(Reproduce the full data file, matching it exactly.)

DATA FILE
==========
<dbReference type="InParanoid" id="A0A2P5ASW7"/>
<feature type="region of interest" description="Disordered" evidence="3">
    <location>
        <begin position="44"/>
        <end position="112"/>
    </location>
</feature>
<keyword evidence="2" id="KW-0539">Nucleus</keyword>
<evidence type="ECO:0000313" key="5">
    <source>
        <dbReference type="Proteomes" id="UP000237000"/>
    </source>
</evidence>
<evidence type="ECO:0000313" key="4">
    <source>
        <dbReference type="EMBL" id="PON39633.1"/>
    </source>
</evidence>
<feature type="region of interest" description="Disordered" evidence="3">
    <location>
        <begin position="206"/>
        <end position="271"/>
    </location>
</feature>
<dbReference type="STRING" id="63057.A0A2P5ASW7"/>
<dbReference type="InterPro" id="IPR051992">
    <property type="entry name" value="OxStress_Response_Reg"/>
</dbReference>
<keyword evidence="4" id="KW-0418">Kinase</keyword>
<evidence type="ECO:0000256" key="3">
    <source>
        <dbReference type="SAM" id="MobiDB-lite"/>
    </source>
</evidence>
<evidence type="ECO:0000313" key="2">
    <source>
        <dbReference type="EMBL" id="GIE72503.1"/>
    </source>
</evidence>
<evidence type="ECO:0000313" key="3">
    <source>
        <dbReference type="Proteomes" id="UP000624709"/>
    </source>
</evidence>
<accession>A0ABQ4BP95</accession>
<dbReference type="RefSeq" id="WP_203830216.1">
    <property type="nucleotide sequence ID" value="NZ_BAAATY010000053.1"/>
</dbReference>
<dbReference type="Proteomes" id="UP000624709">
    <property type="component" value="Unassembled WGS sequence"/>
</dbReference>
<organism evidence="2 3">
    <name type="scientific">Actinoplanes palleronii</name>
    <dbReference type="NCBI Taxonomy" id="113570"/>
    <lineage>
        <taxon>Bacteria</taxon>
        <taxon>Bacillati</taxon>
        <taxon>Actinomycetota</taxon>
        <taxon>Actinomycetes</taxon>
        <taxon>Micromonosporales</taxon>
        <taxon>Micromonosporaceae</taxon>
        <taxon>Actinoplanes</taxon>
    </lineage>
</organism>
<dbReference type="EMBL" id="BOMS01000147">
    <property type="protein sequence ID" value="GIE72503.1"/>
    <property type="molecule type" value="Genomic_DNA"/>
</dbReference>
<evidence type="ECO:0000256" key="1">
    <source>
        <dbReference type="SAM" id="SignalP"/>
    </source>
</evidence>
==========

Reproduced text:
<dbReference type="InParanoid" id="A0A2P5ASW7"/>
<feature type="region of interest" description="Disordered" evidence="3">
    <location>
        <begin position="44"/>
        <end position="112"/>
    </location>
</feature>
<keyword evidence="2" id="KW-0539">Nucleus</keyword>
<evidence type="ECO:0000313" key="5">
    <source>
        <dbReference type="Proteomes" id="UP000237000"/>
    </source>
</evidence>
<evidence type="ECO:0000313" key="4">
    <source>
        <dbReference type="EMBL" id="PON39633.1"/>
    </source>
</evidence>
<feature type="region of interest" description="Disordered" evidence="3">
    <location>
        <begin position="206"/>
        <end position="271"/>
    </location>
</feature>
<dbReference type="STRING" id="63057.A0A2P5ASW7"/>
<dbReference type="InterPro" id="IPR051992">
    <property type="entry name" value="OxStress_Response_Reg"/>
</dbReference>
<keyword evidence="4" id="KW-0418">Kinase</keyword>
<evidence type="ECO:0000256" key="3">
    <source>
        <dbReference type="SAM" id="MobiDB-lite"/>
    </source>
</evidence>
<evidence type="ECO:0000313" key="2">
    <source>
        <dbReference type="EMBL" id="GIE72503.1"/>
    </source>
</evidence>
<evidence type="ECO:0000313" key="3">
    <source>
        <dbReference type="Proteomes" id="UP000624709"/>
    </source>
</evidence>
<accession>A0ABQ4BP95</accession>
<dbReference type="RefSeq" id="WP_203830216.1">
    <property type="nucleotide sequence ID" value="NZ_BAAATY010000053.1"/>
</dbReference>
<dbReference type="Proteomes" id="UP000624709">
    <property type="component" value="Unassembled WGS sequence"/>
</dbReference>
<organism evidence="2 3">
    <name type="scientific">Actinoplanes palleronii</name>
    <dbReference type="NCBI Taxonomy" id="113570"/>
    <lineage>
        <taxon>Bacteria</taxon>
        <taxon>Bacillati</taxon>
        <taxon>Actinomycetota</taxon>
        <taxon>Actinomycetes</taxon>
        <taxon>Micromonosporales</taxon>
        <taxon>Micromonosporaceae</taxon>
        <taxon>Actinoplanes</taxon>
    </lineage>
</organism>
<dbReference type="EMBL" id="BOMS01000147">
    <property type="protein sequence ID" value="GIE72503.1"/>
    <property type="molecule type" value="Genomic_DNA"/>
</dbReference>
<evidence type="ECO:0000256" key="1">
    <source>
        <dbReference type="SAM" id="SignalP"/>
    </source>
</evidence>